By TYLER ELLYSON
KEARNEY – Horizon Middle School sixth-grade teacher Nicolle Williams meets with students needing extra help whenever she can.
She schedules sessions before classes begin in the morning, during her lunch break and after school, but there never seem to be enough hours in the day.
“That one-on-one time is critical,” Williams said. “I would love to give that to every student who needs it.”
Williams and other teachers at the Kearney middle school are getting assistance in that area thanks to a new partnership with the University of Nebraska at Kearney.
Students in the Math 430 class at UNK are lending a hand by serving as tutors this semester, giving Horizon Middle School some additional helpers during the busy study sessions while allowing the future teachers to gain experience in a classroom.
Amy Nebesniak, an associate mathematics and statistics professor at UNK, has taught the course for students pursuing careers in elementary, middle school or math education the past three years. She proposed the partnership with Horizon Middle School for a couple of reasons.
“What I noticed in the last two years was pre-service teachers just didn’t have enough confidence in how to see where a student is struggling and how to ask the questions to help them,” she said.
Unlike a practicum or student teaching, the focus isn’t on developing a lesson plan or leading an entire classroom. Nebesniak wants her students to work individually with the middle schoolers to identify learning roadblocks and find ways to overcome those obstacles.
The collaboration is a win-win for the schools since bringing UNK students into the classroom to assist with math assignments eases the burden for Horizon teachers.
“It’s helping my students become better teachers and at the same time giving these middle school students more people to answer their questions,” Nebesniak said.
For Williams, it’s easy to see the benefit as she’s bouncing around a classroom filled with a dozen students in need of after-school assistance.
“It gets really crazy,” she said.
Kaylea Watson, a junior from Arapahoe, was one of the UNK students helping out during a recent study hall period.
Watson, who was walking seventh-grader Avery Lopez through a probability worksheet, said spending time at Horizon Middle School gives her an opportunity to develop her own teaching style in a real-world setting.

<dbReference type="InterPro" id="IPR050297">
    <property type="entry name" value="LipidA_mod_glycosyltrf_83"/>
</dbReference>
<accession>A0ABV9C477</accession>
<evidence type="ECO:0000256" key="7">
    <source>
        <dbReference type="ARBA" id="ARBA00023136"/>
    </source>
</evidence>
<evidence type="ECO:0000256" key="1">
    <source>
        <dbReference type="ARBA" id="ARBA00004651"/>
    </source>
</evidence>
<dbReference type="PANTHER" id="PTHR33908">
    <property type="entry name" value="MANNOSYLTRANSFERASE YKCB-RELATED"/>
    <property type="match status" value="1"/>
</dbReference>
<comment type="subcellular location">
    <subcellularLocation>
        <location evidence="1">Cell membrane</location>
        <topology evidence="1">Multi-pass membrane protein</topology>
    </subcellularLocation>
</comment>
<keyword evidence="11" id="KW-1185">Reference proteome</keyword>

“I get to come here and implement what I’m learning and see what works and what doesn’t work,” she said.
The middle school education and K-6 physical education major wants to teach either PE or middle school math and coach at a smaller school after graduating from UNK.
This experience, she said, is a beneficial step before student teaching begins.
“It has definitely given me a huge insight into how a middle school works,” Watson said.
Nebesniak said the feedback from participating UNK students has been positive.
“They’ve really enjoyed the experience of just interacting with middle school kids,” she said, noting that keeping middle schoolers engaged and on task is a lesson on its own.
Braelyn Verba, a UNK senior from Grand Island with a double major in early childhood inclusive and elementary education and minor in elementary math education, has only made a couple of visits to Horizon Middle School, but that was enough to get her thinking in new ways.
When a student is struggling with a specific concept, she said, it’s up to her to adapt.
“It might make sense to me and to half the other students, but if it’s not making sense to that one student I’ve got to find a different way to explain it,” said Verba, who wants to teach either kindergarten or fifth grade after graduating.
There are currently 12 students in the Math 430 class at UNK, but that number should increase next year when secondary math education majors are added to the mix.
At Horizon Middle School, where the student enrollment continues to grow, they’ll take all the extra help they can get.
“It’s not a question,” Williams said.
Writer: Tyler Ellyson, writing specialist, UNK News, 308.865.8529, firstname.lastname@example.org
Source: Amy Nebesniak, UNK associate math professor, 308.865.8643, email@example.com